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Publication numberUS20100091958 A1
Publication typeApplication
Application numberUS 12/419,668
Publication dateApr 15, 2010
Filing dateApr 7, 2009
Priority dateJun 30, 2004
Also published asCN100502431C, CN101006710A, US7221740, US7561678, US7970109, US20060002525, US20070201456
Publication number12419668, 419668, US 2010/0091958 A1, US 2010/091958 A1, US 20100091958 A1, US 20100091958A1, US 2010091958 A1, US 2010091958A1, US-A1-20100091958, US-A1-2010091958, US2010/0091958A1, US2010/091958A1, US20100091958 A1, US20100091958A1, US2010091958 A1, US2010091958A1
InventorsSonny R Bettis, Philip L. Lowman, James H. Spencer
Original AssigneeSonny R Bettis, Lowman Philip L, Spencer James H
Export CitationBiBTeX, EndNote, RefMan
External Links: USPTO, USPTO Assignment, Espacenet
Auto block and auto discovery in a distributed communication system
US 20100091958 A1
Abstract
A voicemail system enabling various components of the voicemail system to be distributed geographically yet operate as a seamlessly integrated system is disclosed. A signal gateway interfaces with a telephone network. In addition, one or more media servers interface with the signal gateway as well as the telephone network. The signal gateway is configured to block calls to malfunctioning media servers. The signal gateway monitors the media servers, and responsive to determining that a media server has malfunctioned, the signal gateway initiates auto-blocking such that the telephone network does not route calls to the malfunctioning media server. In addition, the signal gateway is configured to auto-detect a media server responsive to the media server being initialized. The voicemail system can include a variety of other elements, such as one or more system management units and one or more central data and message store systems. Each of the elements in the voicemail system communicate with each other over an internet protocol type network. Any functions in the various elements that require interfacing with the telephone network are simply handled through the signal gateway.
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Claims(10)
1. A voice messaging system based on a distributed architecture that provides discovery functions, the voice messaging system comprising:
a media server having an interface to a telephone network, the media server, when connected to the voice messaging system, being operable to:
receive a CIC list;
act as termination points for a first set of links coming from the telephone network;
establish a client connection to a signal gateway upon initialization; and
provide the signal gateway with carrier identification codes terminated by the media server;
a signal gateway being geographically distributed from the media server and interfacing with the media server over an IP network, the signal gateway being operable to:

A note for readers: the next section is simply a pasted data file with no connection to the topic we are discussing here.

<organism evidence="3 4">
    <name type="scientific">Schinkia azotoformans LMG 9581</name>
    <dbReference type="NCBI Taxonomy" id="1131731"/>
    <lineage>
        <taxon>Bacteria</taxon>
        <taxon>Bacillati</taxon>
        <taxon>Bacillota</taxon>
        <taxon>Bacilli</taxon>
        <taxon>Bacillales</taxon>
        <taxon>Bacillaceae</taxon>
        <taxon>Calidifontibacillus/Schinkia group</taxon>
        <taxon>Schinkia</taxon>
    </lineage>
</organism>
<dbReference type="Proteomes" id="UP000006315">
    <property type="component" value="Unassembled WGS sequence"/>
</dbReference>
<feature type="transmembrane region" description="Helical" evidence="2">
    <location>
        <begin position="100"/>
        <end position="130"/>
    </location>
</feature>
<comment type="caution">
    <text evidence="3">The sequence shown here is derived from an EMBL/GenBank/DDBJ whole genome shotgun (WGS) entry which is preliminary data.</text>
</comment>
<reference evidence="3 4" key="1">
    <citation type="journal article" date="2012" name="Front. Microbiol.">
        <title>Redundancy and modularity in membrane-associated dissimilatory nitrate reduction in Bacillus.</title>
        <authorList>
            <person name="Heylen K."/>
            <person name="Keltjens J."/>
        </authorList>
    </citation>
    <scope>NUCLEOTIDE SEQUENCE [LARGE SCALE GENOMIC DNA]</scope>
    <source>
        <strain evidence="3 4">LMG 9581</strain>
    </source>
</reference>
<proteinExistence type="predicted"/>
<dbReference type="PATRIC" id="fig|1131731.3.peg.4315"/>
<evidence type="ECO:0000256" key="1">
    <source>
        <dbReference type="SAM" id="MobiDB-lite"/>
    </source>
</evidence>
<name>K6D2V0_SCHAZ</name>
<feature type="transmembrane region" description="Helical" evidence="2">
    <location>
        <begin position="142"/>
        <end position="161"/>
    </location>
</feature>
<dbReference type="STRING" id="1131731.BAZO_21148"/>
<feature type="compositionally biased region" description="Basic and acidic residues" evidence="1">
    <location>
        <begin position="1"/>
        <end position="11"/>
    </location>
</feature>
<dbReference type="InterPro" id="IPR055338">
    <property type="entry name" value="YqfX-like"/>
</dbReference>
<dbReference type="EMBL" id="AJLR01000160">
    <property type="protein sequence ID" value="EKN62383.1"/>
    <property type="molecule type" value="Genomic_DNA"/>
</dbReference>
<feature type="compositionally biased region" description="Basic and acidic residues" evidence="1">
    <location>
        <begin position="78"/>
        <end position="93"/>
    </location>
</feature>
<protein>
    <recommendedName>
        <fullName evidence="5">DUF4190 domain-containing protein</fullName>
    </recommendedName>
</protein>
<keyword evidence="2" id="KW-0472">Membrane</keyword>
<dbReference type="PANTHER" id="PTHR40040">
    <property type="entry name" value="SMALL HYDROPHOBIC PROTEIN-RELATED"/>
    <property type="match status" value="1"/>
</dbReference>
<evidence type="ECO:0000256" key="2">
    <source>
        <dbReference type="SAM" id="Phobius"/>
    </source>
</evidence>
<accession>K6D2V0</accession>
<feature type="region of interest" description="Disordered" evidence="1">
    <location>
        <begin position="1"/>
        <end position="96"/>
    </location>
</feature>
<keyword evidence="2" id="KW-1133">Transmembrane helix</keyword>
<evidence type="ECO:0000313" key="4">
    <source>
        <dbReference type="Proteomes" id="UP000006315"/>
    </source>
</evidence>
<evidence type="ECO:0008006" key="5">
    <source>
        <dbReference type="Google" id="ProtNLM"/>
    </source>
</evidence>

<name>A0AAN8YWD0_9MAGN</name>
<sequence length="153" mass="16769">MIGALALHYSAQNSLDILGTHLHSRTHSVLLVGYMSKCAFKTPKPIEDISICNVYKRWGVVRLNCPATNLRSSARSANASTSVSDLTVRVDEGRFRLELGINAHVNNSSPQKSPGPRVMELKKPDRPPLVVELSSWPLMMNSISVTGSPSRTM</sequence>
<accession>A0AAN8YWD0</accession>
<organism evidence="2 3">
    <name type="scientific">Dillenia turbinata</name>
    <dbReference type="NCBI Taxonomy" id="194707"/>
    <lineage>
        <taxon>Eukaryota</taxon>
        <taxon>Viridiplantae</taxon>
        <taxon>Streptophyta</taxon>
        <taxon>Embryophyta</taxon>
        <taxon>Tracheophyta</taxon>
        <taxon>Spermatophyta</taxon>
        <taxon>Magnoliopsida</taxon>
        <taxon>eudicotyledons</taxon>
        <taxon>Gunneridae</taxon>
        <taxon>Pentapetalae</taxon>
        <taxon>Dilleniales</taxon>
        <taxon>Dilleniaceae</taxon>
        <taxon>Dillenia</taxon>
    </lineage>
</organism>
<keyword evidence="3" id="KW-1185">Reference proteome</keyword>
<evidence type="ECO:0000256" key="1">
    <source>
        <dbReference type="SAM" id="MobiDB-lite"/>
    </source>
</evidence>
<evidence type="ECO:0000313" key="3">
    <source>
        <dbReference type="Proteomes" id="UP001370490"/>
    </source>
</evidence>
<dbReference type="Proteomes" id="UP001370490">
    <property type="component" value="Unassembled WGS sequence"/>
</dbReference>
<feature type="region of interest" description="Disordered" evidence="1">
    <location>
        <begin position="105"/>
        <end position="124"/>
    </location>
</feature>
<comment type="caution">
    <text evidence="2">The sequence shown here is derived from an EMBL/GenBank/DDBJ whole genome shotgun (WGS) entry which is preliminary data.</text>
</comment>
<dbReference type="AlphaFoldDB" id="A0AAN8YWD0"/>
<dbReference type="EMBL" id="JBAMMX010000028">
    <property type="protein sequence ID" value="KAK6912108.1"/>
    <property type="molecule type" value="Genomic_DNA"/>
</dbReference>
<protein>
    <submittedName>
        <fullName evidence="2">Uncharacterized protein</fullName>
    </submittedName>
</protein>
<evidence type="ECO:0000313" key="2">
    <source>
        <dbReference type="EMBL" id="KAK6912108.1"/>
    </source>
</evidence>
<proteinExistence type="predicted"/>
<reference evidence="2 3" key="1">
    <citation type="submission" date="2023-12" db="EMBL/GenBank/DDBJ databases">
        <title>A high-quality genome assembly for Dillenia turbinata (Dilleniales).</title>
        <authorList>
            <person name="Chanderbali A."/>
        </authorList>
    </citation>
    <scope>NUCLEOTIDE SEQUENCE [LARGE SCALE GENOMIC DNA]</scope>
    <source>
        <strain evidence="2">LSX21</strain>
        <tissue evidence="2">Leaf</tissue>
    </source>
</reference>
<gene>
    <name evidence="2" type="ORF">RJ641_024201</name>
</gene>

communicate to the telephone network which carrier identification codes are operable on the media server.
2. The voice messaging system of claim 1, wherein the signal gateway is further operable to:
determine whether the first media server is functioning properly; and
responsive to determining that the media server is not functioning properly, provide the telephone network with a message, whereby the telephone network uses the message to route calls to an alternate media server.
3. The voice messaging system of claim 1, wherein the signal gateway is further operable to:
auto-detect at least a third media server responsive to the third media server being operable and connected to the IP network.
4. A voice messaging system comprising:
a signal gateway having a network interface, the signal gateway being operable to:
detect the presence of a media server after the media server is communicatively coupled to the voice messaging system;
receive a list of carrier identification codes from the detected media server; and
communicate to a telephone network which carrier identification codes are operable on the detected media server.
5. The voice messaging system of claim 4, wherein the signal gateway is further operable to:
monitor the media server and determine the operating status of the media server; and
responsive to determining that the operating status of the media server is undesired, providing a signal to the telephone network via the network interface, whereby the telephone network re-routes calls away from the media server responsive to receiving the message.
6. The voice messaging system of claim 4, wherein the signal gateway monitors the media server via communications carried over an IP network.
7. The voice messaging system of claim 6, wherein the detected media server includes a heartbeat signal and the signaling gateway is further operable to use the heartbeat message to determine that the media server is functioning.